Bingo is a hugely popular pastime in the UK – and perhaps accordingly, has been a huge hit online. For example, one leading operator is Wink Bingo, which owns and manages online bingo games in the UK. Players can not only play a wide range of games, they can interact with each other on lively, vibrant community forums and even take home rewards that can be redeemed for shopping vouchers. This operator has been able to flourish, even amid heavy regulation, by appealing to players in a responsible way – as you’ll be able to see by visiting the Responsible Gaming section.
Mexico is a beautiful country with a rich heritage – and it’s a stunning holiday destination. If the country embraced a properly regulated gaming industry, they would become an even more sought-after holiday destination for people that like to gamble. Just look at the US, the UK, and many countries in Far East, where millions of people go to gamble every year. An economy based on a gaming industry is obviously not a good idea – but a safe, regulated industry which contributes to the economy and the social well-being of its people, is surely a step in the right direction.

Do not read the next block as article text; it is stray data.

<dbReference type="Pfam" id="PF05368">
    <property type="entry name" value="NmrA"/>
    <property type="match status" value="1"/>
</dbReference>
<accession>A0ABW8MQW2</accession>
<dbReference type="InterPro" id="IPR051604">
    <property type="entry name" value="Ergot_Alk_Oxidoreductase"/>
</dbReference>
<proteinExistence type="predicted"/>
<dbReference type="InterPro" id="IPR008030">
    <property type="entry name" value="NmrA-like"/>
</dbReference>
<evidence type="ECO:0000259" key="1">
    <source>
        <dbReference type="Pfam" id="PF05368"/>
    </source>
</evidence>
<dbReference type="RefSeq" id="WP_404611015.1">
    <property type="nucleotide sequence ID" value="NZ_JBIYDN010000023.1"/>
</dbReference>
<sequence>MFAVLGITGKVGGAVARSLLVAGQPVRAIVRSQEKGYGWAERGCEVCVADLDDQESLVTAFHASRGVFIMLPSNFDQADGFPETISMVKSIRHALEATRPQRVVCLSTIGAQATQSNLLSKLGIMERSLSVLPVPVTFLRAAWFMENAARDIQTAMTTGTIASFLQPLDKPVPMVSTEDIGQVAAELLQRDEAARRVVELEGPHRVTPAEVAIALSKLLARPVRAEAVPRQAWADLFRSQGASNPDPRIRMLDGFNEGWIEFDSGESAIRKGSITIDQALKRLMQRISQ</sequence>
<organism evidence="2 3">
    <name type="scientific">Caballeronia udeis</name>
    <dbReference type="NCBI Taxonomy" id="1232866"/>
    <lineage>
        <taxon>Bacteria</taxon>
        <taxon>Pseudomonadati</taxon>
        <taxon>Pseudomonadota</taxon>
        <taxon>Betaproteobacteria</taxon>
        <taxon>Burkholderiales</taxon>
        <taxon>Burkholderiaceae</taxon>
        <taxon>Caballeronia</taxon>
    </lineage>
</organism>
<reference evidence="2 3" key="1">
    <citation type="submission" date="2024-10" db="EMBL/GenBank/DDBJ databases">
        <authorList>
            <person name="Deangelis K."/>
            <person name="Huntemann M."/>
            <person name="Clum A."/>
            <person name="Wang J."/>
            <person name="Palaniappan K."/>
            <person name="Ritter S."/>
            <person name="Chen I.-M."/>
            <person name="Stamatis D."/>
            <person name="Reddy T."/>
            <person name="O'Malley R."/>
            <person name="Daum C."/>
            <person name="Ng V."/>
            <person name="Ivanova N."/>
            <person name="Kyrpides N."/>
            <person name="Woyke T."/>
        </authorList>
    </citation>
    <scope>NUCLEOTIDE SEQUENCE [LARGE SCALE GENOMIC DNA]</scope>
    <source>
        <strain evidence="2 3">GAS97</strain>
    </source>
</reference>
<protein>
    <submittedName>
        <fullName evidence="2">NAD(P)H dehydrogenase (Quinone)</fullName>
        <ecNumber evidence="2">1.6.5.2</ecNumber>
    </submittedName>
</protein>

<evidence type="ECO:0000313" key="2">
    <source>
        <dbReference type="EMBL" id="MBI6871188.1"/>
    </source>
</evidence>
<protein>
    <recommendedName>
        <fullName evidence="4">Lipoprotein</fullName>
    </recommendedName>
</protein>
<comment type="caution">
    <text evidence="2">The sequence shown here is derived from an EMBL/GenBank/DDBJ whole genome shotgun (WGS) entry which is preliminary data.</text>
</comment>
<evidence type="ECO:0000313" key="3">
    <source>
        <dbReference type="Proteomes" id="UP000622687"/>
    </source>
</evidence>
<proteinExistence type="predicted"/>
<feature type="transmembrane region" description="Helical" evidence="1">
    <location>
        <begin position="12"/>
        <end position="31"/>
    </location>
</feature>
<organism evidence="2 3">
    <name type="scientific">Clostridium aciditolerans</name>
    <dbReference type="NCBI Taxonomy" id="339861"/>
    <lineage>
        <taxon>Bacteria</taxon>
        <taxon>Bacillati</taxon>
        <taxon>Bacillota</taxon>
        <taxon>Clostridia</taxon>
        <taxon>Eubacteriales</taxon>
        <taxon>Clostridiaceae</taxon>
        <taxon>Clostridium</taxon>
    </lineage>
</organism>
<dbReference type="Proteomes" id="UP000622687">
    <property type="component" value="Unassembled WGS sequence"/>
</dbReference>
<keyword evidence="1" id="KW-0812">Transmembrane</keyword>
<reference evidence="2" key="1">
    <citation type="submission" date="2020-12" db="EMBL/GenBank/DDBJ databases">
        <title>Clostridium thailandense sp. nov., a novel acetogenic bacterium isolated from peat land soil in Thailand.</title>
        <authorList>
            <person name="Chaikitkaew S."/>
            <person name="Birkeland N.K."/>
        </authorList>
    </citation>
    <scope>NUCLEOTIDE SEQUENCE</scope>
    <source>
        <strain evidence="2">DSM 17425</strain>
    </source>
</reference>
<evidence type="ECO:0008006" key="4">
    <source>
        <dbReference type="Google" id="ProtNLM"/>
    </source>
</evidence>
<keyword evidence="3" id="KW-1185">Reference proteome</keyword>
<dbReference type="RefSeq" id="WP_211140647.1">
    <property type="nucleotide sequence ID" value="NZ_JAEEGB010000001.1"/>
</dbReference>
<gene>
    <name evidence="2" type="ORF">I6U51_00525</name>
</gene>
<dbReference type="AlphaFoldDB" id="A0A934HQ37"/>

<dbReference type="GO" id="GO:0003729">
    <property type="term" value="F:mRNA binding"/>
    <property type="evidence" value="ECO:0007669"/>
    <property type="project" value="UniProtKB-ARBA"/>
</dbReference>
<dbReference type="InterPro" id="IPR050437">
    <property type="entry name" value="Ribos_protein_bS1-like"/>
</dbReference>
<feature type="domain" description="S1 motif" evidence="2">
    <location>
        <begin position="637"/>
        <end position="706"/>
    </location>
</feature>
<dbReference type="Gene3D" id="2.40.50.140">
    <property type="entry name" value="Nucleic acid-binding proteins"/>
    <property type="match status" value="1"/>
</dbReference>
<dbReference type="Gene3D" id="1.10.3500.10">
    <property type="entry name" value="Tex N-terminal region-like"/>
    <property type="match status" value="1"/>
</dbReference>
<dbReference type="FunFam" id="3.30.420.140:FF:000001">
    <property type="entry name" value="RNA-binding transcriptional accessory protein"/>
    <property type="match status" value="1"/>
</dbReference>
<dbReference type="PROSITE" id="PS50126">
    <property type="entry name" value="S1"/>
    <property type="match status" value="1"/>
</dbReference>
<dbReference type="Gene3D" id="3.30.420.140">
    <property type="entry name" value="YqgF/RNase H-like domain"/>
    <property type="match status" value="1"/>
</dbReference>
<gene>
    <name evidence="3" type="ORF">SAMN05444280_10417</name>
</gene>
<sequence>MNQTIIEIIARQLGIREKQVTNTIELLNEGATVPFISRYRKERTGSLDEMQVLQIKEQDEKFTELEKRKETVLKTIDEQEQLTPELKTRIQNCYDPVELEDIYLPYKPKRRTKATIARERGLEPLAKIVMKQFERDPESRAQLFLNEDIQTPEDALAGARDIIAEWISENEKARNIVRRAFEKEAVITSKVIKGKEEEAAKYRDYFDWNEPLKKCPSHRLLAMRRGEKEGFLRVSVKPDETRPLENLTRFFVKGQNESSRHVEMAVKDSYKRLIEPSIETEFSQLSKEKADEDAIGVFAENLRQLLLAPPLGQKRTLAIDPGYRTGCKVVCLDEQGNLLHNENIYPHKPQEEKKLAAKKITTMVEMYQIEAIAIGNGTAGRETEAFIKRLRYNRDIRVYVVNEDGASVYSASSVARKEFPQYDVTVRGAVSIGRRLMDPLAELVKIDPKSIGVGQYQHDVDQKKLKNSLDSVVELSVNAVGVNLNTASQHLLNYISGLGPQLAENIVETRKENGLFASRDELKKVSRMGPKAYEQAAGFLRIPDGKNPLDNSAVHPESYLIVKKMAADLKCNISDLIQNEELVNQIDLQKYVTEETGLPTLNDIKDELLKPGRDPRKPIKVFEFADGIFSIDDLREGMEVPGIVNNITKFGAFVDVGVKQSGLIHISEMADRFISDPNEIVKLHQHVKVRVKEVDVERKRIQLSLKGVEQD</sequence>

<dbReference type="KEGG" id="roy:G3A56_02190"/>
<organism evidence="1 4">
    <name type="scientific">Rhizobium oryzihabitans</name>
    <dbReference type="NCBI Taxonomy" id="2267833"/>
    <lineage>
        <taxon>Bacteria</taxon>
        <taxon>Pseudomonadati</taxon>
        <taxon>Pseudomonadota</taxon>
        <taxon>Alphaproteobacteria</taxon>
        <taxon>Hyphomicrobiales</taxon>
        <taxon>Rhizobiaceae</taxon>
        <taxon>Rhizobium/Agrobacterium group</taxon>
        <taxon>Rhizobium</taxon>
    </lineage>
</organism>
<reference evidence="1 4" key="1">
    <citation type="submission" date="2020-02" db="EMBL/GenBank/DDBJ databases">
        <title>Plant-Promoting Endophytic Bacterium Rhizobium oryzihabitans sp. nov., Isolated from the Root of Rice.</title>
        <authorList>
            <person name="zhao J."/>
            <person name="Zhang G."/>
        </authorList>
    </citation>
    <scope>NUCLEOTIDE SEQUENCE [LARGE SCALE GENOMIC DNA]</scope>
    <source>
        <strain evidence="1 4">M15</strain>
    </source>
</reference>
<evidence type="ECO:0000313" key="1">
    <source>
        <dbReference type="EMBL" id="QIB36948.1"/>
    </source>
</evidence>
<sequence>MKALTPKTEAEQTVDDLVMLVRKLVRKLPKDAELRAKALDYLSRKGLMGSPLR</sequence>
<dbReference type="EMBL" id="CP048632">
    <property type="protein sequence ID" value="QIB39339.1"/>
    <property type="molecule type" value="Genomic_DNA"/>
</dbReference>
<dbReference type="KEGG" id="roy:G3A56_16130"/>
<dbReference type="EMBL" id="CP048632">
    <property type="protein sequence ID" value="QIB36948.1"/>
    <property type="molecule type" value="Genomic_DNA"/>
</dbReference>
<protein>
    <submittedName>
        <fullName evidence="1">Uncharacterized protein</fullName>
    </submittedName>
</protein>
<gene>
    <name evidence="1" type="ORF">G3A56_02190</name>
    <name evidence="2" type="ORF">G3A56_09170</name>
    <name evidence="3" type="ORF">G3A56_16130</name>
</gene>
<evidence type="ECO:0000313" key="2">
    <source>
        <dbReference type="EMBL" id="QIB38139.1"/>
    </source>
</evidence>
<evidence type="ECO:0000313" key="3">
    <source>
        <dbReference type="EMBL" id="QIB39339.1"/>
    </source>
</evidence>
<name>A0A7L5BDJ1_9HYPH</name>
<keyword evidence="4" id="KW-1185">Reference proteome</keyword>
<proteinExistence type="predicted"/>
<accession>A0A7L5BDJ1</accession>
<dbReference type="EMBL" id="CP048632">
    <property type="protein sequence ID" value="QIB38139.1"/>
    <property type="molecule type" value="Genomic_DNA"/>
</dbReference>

Source: The Yucatan Times
Source: European Gaming Industry News